Unveiled each year at a private party on the eve of the Festival, the first public viewing of the iconic sculpture marks the official opening of the Festival weekend.
‘I’ve been producing a sculpture for the Celebrated Marque at Goodwood for the last 19 years,’ says Gerry. ‘Every year I like to think of something that is very different to anything we’ve done before. Indeed, the hardest thing about designing these sculptures is trying to avoid any similarity, any conceptual connection, with anything I’ve done before.’
BMW’s Centenary piece is Gerry’s 20th sculpture for the Festival of Speed and his resolute determination to push the boundaries of what is possible never ceases to amaze. Gerry says of his work at Goodwood: ‘The critical thing for these pieces is that they have to be iconic. Coco Chanel said: “I don’t do anything innovative; I want to make something that’s classic.” Everything I do I try and make it so that it’s classic: different, unique, but classic.’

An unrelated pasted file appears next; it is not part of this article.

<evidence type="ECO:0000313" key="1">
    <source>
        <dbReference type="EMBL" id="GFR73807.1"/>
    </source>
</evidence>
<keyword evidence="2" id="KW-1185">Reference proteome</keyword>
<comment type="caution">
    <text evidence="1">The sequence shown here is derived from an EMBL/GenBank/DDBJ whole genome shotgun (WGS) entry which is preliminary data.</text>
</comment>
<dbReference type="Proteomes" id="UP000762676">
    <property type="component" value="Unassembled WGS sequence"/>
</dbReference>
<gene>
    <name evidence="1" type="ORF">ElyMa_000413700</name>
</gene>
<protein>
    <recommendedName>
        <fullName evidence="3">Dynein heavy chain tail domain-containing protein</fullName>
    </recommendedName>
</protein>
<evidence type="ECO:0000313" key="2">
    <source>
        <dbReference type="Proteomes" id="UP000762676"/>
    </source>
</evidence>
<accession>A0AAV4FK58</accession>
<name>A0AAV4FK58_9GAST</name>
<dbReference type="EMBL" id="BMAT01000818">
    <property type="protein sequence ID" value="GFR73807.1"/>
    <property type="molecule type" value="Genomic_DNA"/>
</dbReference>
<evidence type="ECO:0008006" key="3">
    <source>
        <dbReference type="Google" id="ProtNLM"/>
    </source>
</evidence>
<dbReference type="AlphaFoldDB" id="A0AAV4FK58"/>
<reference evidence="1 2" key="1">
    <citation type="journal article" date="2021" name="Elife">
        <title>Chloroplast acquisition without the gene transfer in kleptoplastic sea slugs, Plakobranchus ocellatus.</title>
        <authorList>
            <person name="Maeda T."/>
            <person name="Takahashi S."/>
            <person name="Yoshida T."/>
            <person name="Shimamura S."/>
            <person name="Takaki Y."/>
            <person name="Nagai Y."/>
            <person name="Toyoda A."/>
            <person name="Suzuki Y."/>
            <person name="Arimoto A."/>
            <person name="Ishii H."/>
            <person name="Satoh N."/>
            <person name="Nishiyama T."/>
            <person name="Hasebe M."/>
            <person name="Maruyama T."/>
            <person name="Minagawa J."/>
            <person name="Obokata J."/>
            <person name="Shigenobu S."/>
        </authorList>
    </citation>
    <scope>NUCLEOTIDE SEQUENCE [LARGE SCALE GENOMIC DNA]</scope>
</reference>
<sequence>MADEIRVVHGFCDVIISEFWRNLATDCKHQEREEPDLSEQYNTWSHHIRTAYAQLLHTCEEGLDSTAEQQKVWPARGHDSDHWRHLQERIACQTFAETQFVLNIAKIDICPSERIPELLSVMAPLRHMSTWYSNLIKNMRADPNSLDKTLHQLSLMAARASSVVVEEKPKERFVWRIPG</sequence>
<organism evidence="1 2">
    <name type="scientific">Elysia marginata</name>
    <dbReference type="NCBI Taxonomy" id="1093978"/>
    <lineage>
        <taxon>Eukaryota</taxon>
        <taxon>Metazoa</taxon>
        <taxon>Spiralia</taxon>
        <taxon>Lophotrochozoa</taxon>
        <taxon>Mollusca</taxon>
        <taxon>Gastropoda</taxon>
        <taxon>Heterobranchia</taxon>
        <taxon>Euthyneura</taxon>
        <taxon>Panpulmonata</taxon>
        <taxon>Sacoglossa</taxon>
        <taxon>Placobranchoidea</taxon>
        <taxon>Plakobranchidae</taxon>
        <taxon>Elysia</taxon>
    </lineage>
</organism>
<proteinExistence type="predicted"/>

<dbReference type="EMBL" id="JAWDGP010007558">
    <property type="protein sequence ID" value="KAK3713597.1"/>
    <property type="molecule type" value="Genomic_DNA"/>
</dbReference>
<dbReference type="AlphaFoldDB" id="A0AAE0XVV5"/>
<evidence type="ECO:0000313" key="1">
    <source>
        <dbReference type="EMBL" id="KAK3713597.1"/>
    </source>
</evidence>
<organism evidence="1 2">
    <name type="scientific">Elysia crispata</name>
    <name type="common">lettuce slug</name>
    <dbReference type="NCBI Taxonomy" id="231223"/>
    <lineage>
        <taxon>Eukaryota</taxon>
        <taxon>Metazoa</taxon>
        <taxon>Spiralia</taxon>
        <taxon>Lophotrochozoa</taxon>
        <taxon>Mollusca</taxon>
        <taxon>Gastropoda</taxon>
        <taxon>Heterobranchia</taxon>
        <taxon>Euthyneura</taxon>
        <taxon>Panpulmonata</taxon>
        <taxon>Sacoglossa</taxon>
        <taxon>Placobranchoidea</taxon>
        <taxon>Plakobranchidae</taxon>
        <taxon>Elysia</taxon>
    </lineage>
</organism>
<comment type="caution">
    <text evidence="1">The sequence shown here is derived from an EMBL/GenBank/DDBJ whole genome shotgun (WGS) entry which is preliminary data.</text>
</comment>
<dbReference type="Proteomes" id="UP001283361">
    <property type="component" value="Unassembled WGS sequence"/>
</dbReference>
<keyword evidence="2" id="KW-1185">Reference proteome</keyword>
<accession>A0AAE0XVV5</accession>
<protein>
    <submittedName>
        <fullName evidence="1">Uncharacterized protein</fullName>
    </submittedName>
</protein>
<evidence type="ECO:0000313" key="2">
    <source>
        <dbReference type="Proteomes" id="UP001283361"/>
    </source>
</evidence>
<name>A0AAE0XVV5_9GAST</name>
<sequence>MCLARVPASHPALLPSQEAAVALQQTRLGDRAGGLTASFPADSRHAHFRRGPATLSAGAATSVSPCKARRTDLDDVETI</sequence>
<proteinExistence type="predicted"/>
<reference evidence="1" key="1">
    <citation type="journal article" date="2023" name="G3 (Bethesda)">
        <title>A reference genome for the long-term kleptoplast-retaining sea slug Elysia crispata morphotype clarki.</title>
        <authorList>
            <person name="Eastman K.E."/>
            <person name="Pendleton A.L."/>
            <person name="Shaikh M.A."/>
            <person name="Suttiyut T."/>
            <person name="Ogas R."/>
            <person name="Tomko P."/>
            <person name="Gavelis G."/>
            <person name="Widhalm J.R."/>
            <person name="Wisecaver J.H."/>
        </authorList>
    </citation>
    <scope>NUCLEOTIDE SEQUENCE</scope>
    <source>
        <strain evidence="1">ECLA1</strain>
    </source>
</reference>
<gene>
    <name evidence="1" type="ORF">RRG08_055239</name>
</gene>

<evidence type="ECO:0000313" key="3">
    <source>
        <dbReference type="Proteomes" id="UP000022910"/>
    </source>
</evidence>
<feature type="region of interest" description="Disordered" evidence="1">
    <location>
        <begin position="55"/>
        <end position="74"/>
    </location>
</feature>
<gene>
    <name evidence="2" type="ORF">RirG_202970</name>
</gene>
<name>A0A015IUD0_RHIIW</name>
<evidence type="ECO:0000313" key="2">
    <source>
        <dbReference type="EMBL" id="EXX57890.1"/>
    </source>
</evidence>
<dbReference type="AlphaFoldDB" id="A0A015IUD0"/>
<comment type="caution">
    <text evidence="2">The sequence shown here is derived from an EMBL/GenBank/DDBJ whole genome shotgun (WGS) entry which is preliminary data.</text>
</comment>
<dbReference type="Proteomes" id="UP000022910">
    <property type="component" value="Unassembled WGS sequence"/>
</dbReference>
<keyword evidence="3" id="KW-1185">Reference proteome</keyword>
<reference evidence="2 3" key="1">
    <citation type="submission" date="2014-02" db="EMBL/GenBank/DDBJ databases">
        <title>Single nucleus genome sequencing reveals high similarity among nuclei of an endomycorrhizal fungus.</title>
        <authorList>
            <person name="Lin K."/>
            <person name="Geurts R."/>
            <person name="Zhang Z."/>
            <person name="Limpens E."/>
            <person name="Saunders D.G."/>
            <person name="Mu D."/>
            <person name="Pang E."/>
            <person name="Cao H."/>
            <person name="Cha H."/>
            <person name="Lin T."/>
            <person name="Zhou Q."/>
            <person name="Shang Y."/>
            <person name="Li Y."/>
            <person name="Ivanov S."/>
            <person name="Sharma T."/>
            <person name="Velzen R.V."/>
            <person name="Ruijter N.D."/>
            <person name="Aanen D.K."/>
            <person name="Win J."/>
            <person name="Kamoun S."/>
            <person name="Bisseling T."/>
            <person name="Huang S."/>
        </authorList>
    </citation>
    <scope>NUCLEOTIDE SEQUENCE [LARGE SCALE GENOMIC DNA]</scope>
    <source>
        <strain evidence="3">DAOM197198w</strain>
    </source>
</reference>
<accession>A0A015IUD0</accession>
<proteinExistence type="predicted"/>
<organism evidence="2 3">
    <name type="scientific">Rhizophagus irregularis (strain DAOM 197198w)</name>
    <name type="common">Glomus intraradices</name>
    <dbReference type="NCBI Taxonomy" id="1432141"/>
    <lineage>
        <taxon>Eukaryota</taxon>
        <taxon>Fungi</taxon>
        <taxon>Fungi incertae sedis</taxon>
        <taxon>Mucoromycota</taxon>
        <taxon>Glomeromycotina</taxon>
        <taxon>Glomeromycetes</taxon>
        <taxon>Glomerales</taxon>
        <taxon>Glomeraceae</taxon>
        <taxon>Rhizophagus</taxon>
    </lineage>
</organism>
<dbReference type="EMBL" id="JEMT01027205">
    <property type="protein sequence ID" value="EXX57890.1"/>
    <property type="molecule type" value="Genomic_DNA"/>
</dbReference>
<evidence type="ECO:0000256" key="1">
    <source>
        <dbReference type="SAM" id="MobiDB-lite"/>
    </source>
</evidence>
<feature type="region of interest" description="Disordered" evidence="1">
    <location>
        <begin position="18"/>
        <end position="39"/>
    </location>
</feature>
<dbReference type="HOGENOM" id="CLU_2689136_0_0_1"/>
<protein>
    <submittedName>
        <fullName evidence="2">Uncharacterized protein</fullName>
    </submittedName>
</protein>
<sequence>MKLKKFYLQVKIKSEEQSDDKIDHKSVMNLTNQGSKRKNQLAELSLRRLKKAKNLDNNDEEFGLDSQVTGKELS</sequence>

Gerry’s work at FoS has become the symbol of the Festival for the 200,000 strong crowd, and has varied from the rustic steel framework of the Land Rover sculpture in 2008, to the beautiful reconstructed Jaguar E-Type model made from 174 tonnes of steel tubes and reminiscent of a vast church organ in 2011, and last year’s twisting, Japanese-inspired Mazda celebration, which towered high above Goodwood House. Each piece takes eight months from conception to build, and the Sculptures are now Europe’s biggest regularly commissioned installations.
Each year the exact design of the Central Feature is a closely guarded secret, and Gerry isn’t giving much away about his plans for this year, but he did say: “the sculpture, displaying three iconic BMW race cars, will stretch well outside its boundaries, soaring over us and into the sky”.
Goodwood presents a short film in celebration of Gerry’s work and a glorious look back at the motorsport milestones he has immortalised on the turning circle across the years: